The Book of Science and Antiquities
By Thomas Keneally. (Atria, 289 pages, $28.)


Australian writer Thomas Keneally can be a hard sell. Brilliant, visionary and astoundingly prolific, he has written such bestsellers as “Schindler’s List” and “The Daughters of Mars,” as well as more than 40 other books, mostly novels, that showcase his mastery of modern science and world history and his richly layered, character-driven storytelling.

But reading Keneally requires the kind of respect and attention one often associates with classic novels of yesteryear. His stories are dense and complex. I have devoured some of them in a couple of sittings only to be told by friends that they couldn’t make it through the first chapter. Keneally’s latest novel, inexplicably burdened with the off-point title “The Book of Science and Antiquities,” will not be a big hit, but if you like Keneally, you’ll love it. It’s a set of paired narratives — the first focused on Shelby Apple, an aging Australian filmmaker who becomes fascinated by Learned Man, a 40,000-year-old set of bones found in the Australian Outback, and the second told by Learned Man himself.

Both protagonists have led long lives, rich in adventure, tragedy and respectable doses of the pride and foolishness built into the human condition. Both tell their stories in the shadow of looming death, which lends their narratives extra-poignant intensity. “All mothers want their issue to get along,” Shelby observes. “All mothers have a uterine yearning for peace. But their children are quickly sundered from each other by mere concepts such as nation, ideology, culture.”

Each of us is one of a kind, an unprecedented individual, and yet we are nothing, or very little, without community. That was true for ancient Learned Man and for modern Shelby. This is a rich and suspenseful read and a fine addition to Keneally’s unmatched exploration via fiction of what it means to be human.



The Seine: The River That Made Paris
By Elaine Sciolino. (W.W. Norton & Co., 370 pages, $26.95.)

Tourists usually look up from the boats in Paris that carry them along the Seine, admiring Notre Dame Cathedral, the Eiffel Tower and the magnificent bridges. But if we looked down at the water, we would start to appreciate the source of all the grandeur above. “Without the Eiffel Tower, Paris would still exist; without the Seine, there never would have been a Paris,” writes Elaine Sciolino, a longtime American in Paris.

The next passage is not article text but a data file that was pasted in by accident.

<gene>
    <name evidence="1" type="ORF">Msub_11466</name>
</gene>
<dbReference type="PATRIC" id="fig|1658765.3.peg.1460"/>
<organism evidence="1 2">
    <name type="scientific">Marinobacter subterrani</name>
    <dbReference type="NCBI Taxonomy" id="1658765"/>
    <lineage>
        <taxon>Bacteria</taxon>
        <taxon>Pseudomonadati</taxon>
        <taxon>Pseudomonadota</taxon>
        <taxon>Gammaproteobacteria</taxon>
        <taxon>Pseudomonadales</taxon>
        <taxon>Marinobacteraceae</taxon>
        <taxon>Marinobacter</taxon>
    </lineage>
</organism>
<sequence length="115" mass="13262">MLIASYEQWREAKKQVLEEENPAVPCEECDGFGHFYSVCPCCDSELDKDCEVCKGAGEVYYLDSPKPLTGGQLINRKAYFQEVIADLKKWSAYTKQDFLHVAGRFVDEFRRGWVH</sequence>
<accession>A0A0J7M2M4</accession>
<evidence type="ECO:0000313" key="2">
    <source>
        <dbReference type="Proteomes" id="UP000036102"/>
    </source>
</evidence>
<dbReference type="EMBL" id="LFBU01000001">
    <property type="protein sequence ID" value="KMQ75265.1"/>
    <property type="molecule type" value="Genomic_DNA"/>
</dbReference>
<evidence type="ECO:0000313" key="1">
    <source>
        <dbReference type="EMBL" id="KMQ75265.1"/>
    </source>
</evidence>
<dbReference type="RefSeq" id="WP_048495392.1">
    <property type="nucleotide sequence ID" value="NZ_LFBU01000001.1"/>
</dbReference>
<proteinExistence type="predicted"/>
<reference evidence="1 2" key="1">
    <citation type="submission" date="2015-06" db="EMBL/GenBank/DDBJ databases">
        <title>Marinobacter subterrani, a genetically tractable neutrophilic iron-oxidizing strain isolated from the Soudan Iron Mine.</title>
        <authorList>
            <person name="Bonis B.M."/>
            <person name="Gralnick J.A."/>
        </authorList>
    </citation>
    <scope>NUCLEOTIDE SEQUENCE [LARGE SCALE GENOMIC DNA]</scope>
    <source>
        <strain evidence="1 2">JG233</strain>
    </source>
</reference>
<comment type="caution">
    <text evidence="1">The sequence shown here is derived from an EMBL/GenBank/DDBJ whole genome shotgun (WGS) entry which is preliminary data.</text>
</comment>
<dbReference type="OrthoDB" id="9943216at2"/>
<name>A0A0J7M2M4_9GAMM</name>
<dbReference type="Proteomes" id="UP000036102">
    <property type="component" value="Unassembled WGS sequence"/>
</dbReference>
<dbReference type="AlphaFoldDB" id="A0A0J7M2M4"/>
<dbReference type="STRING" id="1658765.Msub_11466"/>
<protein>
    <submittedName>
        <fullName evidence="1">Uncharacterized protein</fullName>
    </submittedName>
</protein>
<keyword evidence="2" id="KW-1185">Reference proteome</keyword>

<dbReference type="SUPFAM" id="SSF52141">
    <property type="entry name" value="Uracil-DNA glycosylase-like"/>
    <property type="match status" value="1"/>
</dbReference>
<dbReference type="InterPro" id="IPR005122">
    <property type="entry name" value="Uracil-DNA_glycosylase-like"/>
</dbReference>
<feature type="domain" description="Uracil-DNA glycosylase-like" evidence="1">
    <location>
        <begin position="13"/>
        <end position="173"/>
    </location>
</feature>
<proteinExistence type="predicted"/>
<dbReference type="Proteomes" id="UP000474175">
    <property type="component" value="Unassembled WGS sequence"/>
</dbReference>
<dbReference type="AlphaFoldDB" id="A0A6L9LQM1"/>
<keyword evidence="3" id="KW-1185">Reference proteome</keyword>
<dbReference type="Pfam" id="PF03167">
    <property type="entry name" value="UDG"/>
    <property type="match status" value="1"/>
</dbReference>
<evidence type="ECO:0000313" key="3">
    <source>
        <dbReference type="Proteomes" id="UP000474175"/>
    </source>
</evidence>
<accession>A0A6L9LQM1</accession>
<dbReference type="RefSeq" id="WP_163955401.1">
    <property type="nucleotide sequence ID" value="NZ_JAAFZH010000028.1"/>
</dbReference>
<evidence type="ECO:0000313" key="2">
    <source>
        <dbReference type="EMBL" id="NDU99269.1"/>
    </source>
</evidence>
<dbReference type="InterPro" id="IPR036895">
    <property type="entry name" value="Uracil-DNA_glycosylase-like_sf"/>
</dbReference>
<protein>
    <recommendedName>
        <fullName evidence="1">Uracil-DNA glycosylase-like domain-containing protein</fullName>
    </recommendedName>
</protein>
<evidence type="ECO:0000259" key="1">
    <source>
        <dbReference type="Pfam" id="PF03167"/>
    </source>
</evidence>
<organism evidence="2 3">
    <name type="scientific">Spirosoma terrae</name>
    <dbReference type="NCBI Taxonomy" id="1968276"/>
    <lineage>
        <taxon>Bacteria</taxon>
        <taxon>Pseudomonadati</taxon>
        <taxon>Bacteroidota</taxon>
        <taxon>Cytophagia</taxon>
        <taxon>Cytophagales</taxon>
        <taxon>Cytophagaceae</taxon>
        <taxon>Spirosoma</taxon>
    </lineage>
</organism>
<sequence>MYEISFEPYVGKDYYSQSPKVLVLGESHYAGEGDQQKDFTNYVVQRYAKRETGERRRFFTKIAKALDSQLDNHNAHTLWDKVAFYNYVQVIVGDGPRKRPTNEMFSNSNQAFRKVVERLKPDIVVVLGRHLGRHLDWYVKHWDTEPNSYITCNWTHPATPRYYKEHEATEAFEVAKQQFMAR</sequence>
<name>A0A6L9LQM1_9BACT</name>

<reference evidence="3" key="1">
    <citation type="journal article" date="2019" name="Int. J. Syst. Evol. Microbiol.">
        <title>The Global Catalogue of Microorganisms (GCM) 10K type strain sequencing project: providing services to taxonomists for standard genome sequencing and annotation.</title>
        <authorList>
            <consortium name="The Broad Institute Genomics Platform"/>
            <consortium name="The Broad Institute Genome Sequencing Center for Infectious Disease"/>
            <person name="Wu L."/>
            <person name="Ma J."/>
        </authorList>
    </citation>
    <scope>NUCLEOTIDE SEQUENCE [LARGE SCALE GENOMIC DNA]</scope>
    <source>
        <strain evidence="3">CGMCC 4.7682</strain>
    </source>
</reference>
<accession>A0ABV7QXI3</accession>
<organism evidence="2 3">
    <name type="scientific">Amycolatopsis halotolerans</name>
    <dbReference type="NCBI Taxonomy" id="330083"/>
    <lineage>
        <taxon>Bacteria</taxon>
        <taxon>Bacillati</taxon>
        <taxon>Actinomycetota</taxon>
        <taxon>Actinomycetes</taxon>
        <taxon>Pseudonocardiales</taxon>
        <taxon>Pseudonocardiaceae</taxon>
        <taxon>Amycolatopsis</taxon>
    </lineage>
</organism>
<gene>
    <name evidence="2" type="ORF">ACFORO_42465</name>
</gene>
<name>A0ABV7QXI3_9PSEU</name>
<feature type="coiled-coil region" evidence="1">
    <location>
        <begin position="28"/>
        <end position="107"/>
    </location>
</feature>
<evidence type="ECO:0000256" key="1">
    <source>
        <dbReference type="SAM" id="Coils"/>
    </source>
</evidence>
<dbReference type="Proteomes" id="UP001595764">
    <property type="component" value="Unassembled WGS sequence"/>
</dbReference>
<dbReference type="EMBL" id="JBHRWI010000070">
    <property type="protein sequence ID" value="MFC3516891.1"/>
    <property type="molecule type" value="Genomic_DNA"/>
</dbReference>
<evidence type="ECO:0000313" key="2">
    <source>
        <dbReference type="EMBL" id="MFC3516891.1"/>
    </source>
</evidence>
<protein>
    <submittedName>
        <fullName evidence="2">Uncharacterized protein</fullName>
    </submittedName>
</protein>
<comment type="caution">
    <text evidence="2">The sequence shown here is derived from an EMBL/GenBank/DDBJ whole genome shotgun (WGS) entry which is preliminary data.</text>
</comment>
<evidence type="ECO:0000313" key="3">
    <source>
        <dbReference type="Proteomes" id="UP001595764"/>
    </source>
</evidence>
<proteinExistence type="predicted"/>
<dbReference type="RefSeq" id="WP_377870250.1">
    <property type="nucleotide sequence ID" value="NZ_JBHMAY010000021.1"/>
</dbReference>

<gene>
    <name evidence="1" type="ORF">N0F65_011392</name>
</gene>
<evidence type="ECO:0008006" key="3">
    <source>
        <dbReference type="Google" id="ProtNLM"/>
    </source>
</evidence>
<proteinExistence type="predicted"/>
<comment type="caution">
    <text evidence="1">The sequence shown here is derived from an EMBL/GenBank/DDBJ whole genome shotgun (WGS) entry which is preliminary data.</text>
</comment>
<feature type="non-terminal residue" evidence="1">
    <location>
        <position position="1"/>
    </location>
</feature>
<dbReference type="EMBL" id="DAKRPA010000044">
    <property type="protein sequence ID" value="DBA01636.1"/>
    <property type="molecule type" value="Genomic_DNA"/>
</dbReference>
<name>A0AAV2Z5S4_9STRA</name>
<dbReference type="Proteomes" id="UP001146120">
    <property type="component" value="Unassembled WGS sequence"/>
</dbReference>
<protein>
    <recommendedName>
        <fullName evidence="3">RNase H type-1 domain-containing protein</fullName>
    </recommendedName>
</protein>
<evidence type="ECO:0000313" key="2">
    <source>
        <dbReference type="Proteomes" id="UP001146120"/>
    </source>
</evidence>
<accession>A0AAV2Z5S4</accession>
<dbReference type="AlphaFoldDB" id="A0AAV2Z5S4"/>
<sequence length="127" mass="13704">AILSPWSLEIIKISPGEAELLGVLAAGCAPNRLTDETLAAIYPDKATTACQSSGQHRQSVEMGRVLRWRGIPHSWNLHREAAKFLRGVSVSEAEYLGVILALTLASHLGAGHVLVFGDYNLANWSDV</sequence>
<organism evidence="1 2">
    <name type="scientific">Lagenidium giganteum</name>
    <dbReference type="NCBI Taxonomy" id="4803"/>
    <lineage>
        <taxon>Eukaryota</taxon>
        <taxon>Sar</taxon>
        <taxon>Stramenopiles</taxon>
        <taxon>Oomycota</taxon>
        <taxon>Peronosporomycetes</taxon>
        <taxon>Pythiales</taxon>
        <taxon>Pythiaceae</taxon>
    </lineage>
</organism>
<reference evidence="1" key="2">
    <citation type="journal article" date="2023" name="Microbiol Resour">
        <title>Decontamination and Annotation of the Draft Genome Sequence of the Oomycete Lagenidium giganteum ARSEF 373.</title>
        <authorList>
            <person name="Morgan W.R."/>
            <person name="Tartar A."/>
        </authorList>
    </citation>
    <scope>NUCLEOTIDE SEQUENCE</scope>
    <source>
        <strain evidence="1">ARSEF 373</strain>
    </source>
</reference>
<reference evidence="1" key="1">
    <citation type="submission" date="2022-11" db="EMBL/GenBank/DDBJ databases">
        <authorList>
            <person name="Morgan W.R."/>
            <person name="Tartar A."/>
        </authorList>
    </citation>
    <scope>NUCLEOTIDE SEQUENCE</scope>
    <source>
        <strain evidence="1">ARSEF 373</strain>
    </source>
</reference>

Sciolino stumbled into Paris decades ago as a divorced young journalist with feeble French. She thanks the Seine for keeping her grounded as she rebuilt her life. But as the years passed, she came to realize that she knew very little about “the most romantic river in the world,” outside its 8 miles in the city. The former Paris bureau chief for the New York Times set about fixing that, in the way of a journalist “seduced by a river.” She takes us along in an engaging travelogue/memoir tracing the Seine’s 483 miles from its source to the sea.

She squelches in the Seine where it bubbles to the surface near an ancient temple in Burgundy. She swims in it after it becomes a river (but before it becomes polluted). She cruises it with police and river pilots, and commiserates with frustrated preservationists.

Readers will enjoy Sciolino’s expansive take on the Seine’s role in the history and culture of France, from the Romans to current filmmakers. We also learn some useful things: The river is a woman — “La Seine” — and she is pronounced SEN, not SANE.

It’s fitting that just before publication, Sciolino had time to update the book after an April 2019 fire set Notre Dame ablaze. As the world watched firefighters battling the flames, how many knew that half the water was being pumped from the Seine? If not for the river, the centuries-old cathedral could have been lost. Instead it was saved, as are many humans when they reach out to the Seine.